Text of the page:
When you shine a light you become the light.*
Have you ever noticed how many actions there are to lighting a candle?
When I set out my list of things to do, I began with setting the candle on a flat and safe surface, but now I’m thinking about how I came to get the candle in the first place, even before straightening the wick, opening the box of matches and striking one, carefully lighting the candle and safely disposing of the spent match. And are you just going to live the box of matches lying around or tidy it away?
What we often think of as “lighting a candle” is made up of many details. Imagine, then, how many details there are to shining as the different kinds of light that we are.
Bernadette Jiwa writes about her manager in one of her first jobs. Paula would lead by example, beginning the day with sweeping the floor:
The first thing Paula did when she arrived every morning was sweep the floor. Sweeping the floor became a ritual – her way of preparing a welcome for customers when they arrived. That small act changed Paula’s posture, as well as the attitude of the team who worked with her.**
Jiwa’s story is from the hospitality industry, but it isn’t where Jiwa ended up. Although now a marketer and writer, she remembers this detail from so many years earlier. It made me think about all the years I spent doing all the things my job required of me, paying attention to the details, especially of the things I wasn’t so intuitive or good at so that I could do these things the best I could. It also meant that I would come to notice the things that meant the most to me, things not necessarily valued within that organisation:
I guess my point is that we are what we do, and we need to try and experiment to be able to find who we are and what we are good at.^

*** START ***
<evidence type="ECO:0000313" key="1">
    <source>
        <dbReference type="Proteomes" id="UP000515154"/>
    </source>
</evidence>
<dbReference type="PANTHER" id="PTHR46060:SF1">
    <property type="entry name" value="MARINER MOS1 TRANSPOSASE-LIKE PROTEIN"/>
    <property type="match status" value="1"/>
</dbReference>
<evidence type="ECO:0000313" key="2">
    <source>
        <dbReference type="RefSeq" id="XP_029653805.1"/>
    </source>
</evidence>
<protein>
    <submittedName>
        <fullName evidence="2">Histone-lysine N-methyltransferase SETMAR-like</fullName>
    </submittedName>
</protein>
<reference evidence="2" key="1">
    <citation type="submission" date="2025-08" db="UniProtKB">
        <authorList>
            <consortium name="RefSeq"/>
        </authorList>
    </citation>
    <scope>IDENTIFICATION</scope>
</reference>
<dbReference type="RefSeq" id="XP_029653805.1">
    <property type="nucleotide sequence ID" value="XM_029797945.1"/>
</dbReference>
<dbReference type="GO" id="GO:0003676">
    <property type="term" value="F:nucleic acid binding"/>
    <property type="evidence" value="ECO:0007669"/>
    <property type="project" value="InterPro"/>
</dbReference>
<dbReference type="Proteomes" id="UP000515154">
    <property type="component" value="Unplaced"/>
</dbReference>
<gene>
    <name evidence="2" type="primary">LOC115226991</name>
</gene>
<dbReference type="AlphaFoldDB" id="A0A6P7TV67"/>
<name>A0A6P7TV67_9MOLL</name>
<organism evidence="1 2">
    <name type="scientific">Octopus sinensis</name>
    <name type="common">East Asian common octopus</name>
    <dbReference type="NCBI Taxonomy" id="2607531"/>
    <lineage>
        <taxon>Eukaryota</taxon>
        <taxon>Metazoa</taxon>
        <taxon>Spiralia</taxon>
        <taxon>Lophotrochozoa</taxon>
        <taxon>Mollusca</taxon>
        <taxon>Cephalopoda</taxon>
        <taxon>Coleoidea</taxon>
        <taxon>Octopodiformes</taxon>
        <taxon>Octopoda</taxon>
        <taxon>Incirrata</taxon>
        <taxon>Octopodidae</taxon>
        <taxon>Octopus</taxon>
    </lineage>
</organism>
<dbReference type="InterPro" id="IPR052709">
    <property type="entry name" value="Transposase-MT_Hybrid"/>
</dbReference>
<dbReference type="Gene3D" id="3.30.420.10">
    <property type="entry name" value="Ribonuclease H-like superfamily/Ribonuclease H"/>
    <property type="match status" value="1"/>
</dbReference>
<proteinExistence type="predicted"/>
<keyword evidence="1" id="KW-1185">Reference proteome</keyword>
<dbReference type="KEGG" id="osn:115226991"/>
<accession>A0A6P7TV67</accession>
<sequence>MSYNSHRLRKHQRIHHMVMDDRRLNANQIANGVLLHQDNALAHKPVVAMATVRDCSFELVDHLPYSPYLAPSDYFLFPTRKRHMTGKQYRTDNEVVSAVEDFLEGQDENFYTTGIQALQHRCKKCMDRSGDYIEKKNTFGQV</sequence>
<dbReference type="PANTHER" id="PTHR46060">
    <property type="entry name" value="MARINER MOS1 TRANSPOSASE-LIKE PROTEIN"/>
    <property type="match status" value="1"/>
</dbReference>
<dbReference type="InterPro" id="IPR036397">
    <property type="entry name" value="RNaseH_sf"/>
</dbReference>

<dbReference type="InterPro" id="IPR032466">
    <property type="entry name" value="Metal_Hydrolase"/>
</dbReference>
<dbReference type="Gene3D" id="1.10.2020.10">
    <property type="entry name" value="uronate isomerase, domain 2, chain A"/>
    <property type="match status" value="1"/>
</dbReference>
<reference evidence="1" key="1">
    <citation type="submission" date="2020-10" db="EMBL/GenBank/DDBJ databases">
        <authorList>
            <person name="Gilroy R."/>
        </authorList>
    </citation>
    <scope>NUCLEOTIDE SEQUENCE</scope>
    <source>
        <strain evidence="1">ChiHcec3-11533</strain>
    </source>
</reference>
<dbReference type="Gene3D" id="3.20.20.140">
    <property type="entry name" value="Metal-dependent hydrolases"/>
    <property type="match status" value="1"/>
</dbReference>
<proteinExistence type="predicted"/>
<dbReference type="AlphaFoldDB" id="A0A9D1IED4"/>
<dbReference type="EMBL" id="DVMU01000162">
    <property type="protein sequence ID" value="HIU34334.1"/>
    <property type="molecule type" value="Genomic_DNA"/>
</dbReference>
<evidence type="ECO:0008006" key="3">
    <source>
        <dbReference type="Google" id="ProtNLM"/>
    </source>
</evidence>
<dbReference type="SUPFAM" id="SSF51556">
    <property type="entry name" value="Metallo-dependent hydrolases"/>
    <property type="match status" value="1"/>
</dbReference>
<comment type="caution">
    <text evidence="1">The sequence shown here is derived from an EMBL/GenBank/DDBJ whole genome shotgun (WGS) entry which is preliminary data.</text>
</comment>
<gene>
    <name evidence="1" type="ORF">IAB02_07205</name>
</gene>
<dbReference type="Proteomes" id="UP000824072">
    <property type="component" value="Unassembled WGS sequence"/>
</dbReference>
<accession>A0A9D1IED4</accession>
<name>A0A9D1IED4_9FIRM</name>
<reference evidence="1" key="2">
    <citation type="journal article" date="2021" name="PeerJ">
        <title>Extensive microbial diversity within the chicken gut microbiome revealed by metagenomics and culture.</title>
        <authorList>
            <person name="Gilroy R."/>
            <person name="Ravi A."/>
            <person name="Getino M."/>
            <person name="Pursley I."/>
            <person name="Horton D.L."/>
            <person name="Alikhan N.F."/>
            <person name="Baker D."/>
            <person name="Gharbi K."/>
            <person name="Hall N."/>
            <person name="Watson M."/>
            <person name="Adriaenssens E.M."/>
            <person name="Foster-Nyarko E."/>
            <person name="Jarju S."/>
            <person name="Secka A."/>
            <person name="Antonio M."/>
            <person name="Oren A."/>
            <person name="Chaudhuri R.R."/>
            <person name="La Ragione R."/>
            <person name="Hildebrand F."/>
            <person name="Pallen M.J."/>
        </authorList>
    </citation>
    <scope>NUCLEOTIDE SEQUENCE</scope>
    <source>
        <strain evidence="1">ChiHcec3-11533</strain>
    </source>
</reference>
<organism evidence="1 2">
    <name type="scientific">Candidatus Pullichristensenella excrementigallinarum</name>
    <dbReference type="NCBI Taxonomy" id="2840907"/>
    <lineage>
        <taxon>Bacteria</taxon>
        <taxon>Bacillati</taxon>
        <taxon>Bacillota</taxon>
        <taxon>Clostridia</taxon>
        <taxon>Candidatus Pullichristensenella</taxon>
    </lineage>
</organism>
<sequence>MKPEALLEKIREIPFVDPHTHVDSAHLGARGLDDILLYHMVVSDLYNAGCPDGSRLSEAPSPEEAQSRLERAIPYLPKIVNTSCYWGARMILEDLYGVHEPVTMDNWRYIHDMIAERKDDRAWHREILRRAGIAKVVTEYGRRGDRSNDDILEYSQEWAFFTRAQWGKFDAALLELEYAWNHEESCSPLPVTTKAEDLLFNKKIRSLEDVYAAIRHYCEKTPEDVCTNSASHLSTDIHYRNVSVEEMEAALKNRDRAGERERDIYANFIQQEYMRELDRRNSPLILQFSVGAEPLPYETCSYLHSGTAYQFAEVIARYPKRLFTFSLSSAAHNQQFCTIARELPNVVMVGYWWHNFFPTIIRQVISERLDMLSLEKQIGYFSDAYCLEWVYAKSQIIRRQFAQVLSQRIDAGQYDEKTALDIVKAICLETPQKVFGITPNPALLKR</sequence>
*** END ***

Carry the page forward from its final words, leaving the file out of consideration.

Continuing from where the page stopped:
Paying attention to the details of what we’re doing and how we react to these (our energies) is how we become able to give ourselves permission to be the peculiar kind of light we are, and which the world needs. The alternative is to wait for the big break or for someone else to notice what matters to us, and that might be as fruitless as waiting for Godot.
The thing about each of our lights is that they are made up of the kinds of details we notice and others don’t, making it possible to bring these together in some new way.
Gerd Gigerenzer and Stephen Jay Gould share how there’s something about humans needing to look beyond probability:
our minds are not built (for whatever reason) to work by the rules of probability.^^
They refer to the Linda example; you can try this one out for yourself:
Linda is thirty-one years old, single, outspoken, and very bright. She majored in philosophy. As a student she was concerned with issues of discrimination and social justice and participated in antinuclear demonstrations.
Which of the following two alternatives is more probably?
Linda is a bank teller
Linda is a bank teller and active in the feminist movement.*^
You probably chose the second possibility because we can’t help ourselves when it comes to details, even though the first possibility is the more probable.
When we free ourselves to notice the details and to create something from these, then our light begins to shine. Youngme Moon warns us:
If we only pay attention to things that we can measure we will only pay attention to the things that are easily measurable. And in the process, we will miss a lot.^*
This morning, I came to the end of Patrick Woodhouse’s account of Etty Hillesum and my attention was particularly caught by his description of Hillesum’s “courage of despair” making it possible for her to notice and write about the details in the transit camp she would soon leave for Auschwitz.
Hillesum writes of the wooden bench she is sitting on as she looks ahead and sees the waving blue heather, of love for people and life, the greetings she received on returning to the camp, pouring coffee, cutting and giving bread, scrubbing toilets, reading Meister Eckhart, dry biscuits and tea, encouraging a young girl with her poetry, and her list goes on.⁺
Seeing these things and helping others to is what made Hillesum a light in Westerbork. Our lights will be different, but they will be found in our worlds of immeasurable details.
(*From gapingvoid’s blog: How to transcend the daily drudgery.)
(**From The Story of Telling: Sweeping the Floor.)
(^Alfredo Carlo in Drawn Together Through Visual Practice.)
(^^Stephen Jay Gould, quoted in Gerd Gigerenzer’s Gut Feelings.)
(*^From Gerd Gigerenzer’s Gut Feelings.)
(^*From Youngme Moon’s Different.)
(⁺See Patrick Woodhouse’s Etty Hillesum: A Life Transformed.)